4-H Project Green Teacher
School Garden Series for Educators--Spring 2020
Virtual 4-H Project Green Teacher to be Offered Free Via Zoom
A condensed version of 4-H Project Green Teacher will be offered via Zoom weekdays from June 8th to 16th. The sessions will be held for one hour each at 11:00 a.m. daily, and then again at 1:00 p.m. daily. There will be a one hour break in between. Since no concrete materials will be given, the series is free for one time only. Details follow in the brochure below. Register online at: https://osu.az1.qualtrics.com/jfe/form/SV_3K3eue4IkcDtLJX
You can also find the brochure here: https://franklin.osu.edu/sites/franklin/files/imce/Program_Pages/4H/PGT%20Spring%202020%20Corrected%20Brochure.pdf
New 4-H Project Green Teacher Class Graduates March 11
School Garden Conference date changed from October 23 to Thursday, October 15th
Name: Gina Freeman, Ph.D.
School: Columbus Jewish Day School
Educational Position: Science Specialist and Environmental Education Coordinator
How long have you been engaged in school gardening? This is my 15th year teaching in a school garden.
How did you get started? After my Mother and Father passed away, I needed to share their legacy, a love for nature, with my students. A Butterfly Garden was the answer and still provides our school community with a place to remember loved ones annually. We release butterflies after studying them during a community wide annual celebration of life.
What was the most memorable moment you had teaching your students in the garden? There have been many! But the most gratifying has to have been when my students grew, maintained, harvested and then delivered produce to seniors in need in our community.
Why is school gardening an important educationaL tool for teachers? Truly, a garden and nature provide teachers with “a place” that is engaging for students to learn educational content. Connecting a lesson, based on Content Standards, to the environment, nature or a garden excites and engages students. At a time when sitting in front of screens has increased, going outside to engage with nature is necessary, and I believe essential for the health of children.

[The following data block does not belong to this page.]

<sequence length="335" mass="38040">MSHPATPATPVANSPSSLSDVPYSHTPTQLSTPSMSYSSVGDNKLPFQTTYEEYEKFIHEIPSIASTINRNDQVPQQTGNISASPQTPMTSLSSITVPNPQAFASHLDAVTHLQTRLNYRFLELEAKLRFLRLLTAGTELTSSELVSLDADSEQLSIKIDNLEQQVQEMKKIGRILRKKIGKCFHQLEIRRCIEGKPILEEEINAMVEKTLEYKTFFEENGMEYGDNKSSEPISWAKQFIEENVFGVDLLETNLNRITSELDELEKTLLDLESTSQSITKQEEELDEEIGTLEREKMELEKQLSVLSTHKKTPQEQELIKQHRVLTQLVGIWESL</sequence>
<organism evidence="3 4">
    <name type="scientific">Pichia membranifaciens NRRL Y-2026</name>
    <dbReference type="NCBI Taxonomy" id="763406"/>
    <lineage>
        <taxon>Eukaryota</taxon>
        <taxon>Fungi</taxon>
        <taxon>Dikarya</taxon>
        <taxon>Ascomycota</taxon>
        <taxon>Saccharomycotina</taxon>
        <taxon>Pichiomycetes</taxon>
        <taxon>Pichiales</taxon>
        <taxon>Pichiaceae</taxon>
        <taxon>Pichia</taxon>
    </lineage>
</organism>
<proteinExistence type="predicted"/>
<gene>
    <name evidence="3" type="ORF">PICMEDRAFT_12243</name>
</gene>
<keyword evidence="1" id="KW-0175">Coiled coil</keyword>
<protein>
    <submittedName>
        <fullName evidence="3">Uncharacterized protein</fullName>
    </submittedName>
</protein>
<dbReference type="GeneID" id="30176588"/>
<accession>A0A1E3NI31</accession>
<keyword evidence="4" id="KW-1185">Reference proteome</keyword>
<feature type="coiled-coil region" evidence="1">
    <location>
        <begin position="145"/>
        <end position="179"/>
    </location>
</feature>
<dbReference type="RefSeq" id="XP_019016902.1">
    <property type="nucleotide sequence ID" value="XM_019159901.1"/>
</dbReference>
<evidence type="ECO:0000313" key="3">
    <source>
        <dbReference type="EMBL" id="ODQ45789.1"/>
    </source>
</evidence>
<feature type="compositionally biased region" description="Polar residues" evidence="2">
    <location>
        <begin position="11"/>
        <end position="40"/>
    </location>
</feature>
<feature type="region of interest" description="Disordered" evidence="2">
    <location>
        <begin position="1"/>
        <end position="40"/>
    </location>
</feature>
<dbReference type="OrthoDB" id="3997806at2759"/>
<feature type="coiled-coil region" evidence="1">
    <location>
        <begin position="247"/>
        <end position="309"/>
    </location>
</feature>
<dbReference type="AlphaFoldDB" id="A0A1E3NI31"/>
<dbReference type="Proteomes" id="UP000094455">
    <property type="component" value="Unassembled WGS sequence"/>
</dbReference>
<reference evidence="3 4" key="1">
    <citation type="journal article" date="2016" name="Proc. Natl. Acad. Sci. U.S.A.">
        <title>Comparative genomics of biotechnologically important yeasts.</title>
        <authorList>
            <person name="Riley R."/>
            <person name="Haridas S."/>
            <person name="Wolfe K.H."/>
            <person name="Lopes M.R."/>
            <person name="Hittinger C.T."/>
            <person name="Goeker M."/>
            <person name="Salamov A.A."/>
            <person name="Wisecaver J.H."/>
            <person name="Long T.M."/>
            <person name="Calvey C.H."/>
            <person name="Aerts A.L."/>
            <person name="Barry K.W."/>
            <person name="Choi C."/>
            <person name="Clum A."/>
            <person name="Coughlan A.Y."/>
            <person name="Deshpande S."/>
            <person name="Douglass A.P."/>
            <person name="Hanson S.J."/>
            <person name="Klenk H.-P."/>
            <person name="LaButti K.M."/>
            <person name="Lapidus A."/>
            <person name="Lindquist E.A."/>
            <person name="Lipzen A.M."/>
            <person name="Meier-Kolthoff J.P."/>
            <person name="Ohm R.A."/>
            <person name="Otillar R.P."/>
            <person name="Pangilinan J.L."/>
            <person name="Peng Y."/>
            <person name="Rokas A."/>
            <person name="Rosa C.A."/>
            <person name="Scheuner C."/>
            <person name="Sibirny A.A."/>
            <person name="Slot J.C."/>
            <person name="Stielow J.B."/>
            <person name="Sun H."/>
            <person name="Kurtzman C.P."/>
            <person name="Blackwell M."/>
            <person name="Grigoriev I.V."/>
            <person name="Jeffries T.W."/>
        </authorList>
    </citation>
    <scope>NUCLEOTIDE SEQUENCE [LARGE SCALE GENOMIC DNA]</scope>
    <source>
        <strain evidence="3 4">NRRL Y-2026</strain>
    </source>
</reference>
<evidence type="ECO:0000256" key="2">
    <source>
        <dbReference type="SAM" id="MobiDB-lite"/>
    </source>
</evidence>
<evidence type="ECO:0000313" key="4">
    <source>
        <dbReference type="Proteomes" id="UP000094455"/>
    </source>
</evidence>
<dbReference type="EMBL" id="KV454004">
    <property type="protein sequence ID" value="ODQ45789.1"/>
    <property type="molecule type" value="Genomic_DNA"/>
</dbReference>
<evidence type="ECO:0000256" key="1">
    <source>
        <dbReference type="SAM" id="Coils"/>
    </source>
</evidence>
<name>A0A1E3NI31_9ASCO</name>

What advice do you have for those wanting to start a school garden? I believe it is important to start with one project at a time; one project per school year was my rule of thumb. Also, recruit a team of advisors: students, teachers, administrators, parents, support staff, community members to help decide on and follow-through with projects and maintenance. School gardening is relational; seek support from your community and share your message as much as you can, this is important not just for volunteer support but also important for funding future projects.
How are you planning for long term sustainability of the garden once you retire or take on another position? By embracing an Advisory Team approach where the goals are shared and embraced, one person is not the “glue” that holds it all together. The person who started the journey becomes an advisor/tour guide for future teachers. Teaching others about the lessons and gifts a garden can provide a community/school is another important role for the Garden Coordinator.
The Humble Dandelion: A Lesson in Tenacity
The dandelion's pallid tube
Astonishes the grass,
And winter instantly becomes
An infinite alas.
Could there be anything more tenacious than the dandelion? It goes from a spiky yellow-haired child to a grey balding old soul in the course of a season. One of the first precursors of summer fun yet to come, it is maligned by many because of its ability to grow despite all odds. Case, in point...you have probably seen one growing up through the cracks of a sidewalk.
The dandelion is actually a member of the Sunflower family. It's origins are probably Eurasian, but it is now found in all 50 states and over 60 countries. The name comes from the French 'dent de lion' meaning lion's tooth, and refers to its jagged leaves. The dandelion offers a lesson in persistence. Sunlight and moist soil make it a happy camper in your lawn or garden. In Ohio you will find the flowers from April to May for the most part; but they can start as early as February and last until June. It is estimated that a single plant can produce 3,000 to 23,000 seeds.